Ever had an employee just watching the clock, who could hardly wait for the next break?
Ever notice an employee get more excited about collecting a paycheck then about getting a job done?
Ever see an employee more motivated about a sports team then about the success of their employer’s company?
Ever had an employee resign because they felt under-utilized?
Ever heard an employee say, “That’s not in my job description?”
These are all symptoms pointing to a single root problem! Hold on to your hat because the solution is simple and easily resolved. As a matter of fact, fringe benefits include stress reduction for management and motivated employees with increased productivity.
Here are 6 easy changes to help motivate staff members for success:
1. Fill that human need to be valued.
Negative: When all company decisions only come from the top without employee interaction, employees feel like just another “cog-in-the-wheel.” They feel unimportant and assume that management purposely keeps them in the dark. This causes them to look for the only thing that gives them value — a pay check. Thus, a demotivated clock-watching employee is created.
Positive: If an employee feels valued, they work harder, do a better job and go out of their way to accomplish goals for their employer. They also tend to motivate other staff members, who are not as motivated as they are. All human beings are created with a desire to be validated.
2. Validation of employees starts with an easy 2-phase process.
Negative: Firstly, encourage supervisors to rule with kindness and respect, instead of fear. Employees that are submissive because of fear, become clock watchers. They also begin sending out their resumes to other companies, who appreciate their skills and expertise. When that employee leaves, they take with them experience that may not be easily replaced.
Positive: Employees, who are treated with kindness and respect, respond eagerly to new assignments. They often go beyond what is expected of them to complete the job well.
Negative: Secondly, assign supervisors the task of bridging the gap between management and employees. Employees, who feel that they are just part of the staff and not necessarily part of the company, have low morale, are demotivated and dissatisfied. They often feel that their talents and skills are terribly underutilized.
Positive: A team-atmosphere, promoted by the supervisor, also produces a change in employees’ attitudes. Employees, who are included as part of the team, automatically feel a sense of value and belonging. A validated employee transforms into a motivated and loyal employee. Motivated employees never take note of a task not listed in their job description. They just do it because it benefits the team.
3. Knowledge is empowerment.
Negative: It is demotivating for employees to “be told” what to do, without being given proper background information or rationale. This “air of secrecy” creates a sense of isolation and bewilderment. Employees do not understand how to arrive at the final objective because the direction is totally unclear. They are only doing something because they were told to. The question of, “Why,” remains unanswered. Usually, the end result takes considerable time to complete and is often wrong.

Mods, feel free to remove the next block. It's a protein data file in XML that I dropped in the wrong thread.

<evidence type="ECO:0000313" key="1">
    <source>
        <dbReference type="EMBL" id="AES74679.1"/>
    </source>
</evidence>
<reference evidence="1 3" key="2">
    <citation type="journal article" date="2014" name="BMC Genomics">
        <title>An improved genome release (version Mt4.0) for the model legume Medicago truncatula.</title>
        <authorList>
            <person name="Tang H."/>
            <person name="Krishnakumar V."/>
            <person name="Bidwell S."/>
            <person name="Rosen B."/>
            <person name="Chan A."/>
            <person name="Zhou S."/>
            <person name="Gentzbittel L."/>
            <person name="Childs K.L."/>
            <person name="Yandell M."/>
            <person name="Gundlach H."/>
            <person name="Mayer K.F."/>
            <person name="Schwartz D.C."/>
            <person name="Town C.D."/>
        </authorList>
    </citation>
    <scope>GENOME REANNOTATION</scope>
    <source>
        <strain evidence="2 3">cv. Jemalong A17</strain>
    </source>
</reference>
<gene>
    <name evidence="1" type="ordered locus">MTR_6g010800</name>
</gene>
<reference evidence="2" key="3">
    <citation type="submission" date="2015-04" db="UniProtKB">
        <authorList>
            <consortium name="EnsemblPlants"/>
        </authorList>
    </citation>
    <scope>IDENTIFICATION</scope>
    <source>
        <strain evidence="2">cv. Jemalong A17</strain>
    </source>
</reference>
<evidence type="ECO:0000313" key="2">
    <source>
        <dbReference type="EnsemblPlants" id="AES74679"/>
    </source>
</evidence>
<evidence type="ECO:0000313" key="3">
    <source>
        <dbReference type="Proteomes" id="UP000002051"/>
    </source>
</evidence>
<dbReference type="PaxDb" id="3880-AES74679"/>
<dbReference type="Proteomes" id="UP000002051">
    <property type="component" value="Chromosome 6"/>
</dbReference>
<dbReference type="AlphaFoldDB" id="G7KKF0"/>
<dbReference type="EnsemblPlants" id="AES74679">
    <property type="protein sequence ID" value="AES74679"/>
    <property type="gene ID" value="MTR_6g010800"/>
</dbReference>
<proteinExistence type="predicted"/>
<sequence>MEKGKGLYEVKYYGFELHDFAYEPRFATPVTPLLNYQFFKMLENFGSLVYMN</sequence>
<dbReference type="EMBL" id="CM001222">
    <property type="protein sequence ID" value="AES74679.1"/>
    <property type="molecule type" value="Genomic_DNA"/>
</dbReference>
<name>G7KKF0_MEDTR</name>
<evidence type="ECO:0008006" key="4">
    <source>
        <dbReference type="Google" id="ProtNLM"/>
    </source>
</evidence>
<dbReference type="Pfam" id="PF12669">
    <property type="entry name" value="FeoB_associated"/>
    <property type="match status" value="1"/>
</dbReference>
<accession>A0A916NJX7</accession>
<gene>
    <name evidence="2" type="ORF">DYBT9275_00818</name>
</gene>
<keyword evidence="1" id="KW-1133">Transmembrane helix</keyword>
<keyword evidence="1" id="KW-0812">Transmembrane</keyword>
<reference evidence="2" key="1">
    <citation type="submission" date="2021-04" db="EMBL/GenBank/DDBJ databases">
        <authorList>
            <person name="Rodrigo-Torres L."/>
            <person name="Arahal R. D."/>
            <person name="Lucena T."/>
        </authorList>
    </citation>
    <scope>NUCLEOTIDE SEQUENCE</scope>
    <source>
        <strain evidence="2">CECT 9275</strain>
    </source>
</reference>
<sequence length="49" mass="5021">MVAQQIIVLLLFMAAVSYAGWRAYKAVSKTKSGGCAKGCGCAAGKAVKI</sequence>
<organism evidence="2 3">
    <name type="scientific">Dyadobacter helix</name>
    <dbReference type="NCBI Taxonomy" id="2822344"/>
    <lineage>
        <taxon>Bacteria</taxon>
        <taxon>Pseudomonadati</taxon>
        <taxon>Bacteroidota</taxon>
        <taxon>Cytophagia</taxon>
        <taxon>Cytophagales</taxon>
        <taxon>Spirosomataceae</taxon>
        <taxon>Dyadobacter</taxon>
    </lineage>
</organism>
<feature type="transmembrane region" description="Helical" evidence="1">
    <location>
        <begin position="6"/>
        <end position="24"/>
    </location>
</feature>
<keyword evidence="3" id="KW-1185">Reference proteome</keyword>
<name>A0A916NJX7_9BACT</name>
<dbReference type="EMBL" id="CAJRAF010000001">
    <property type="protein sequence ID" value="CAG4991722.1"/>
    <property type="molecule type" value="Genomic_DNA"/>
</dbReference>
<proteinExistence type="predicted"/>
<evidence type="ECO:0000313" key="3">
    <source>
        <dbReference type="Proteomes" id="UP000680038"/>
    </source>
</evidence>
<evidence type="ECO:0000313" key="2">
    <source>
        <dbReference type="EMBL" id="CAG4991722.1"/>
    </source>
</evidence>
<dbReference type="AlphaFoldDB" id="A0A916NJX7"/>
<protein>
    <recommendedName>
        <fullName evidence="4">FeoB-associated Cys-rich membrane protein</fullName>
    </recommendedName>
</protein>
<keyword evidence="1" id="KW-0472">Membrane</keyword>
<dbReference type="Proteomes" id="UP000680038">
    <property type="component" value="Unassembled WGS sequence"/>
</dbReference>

Positive: When employees are part of a team receiving pertinent information, they are properly equipped to complete the task. Knowledge empowers each member and the team, as a whole, becomes highly motivated. The correct result is often accomplished on the first attempt without any floundering or wondering about uncertainties. This time-saving feature is a direct result of empowering employees by sharing knowledge.
4. Share the decision-making process.
Negative: The ideology of many companies dictates that only management level is included in the decision-making process. Obviously, this excludes most of the employees, who are also affected by the decisions finalized behind closed-door meetings.
Excluding employees from these important decisions creates a wall between staff and management. Long-term, this wall can cause severe damage to the strength of the company.
When management takes on the decision-making process and excludes all others, they also create unnecessary stress-levels for themselves. All companies have employee pools filled with rich resourceful ideas. Tapping into these resources can add greater value to the decision-making process or even establish new company growth ideas.
Positive: When there are decisions that affect the company, it is critical to include and involve all employees in this process. Including them promotes a sense of “ownership.” This feeling of ownership is especially true if employees come away from the meeting with a specific project — even if it is a team effort.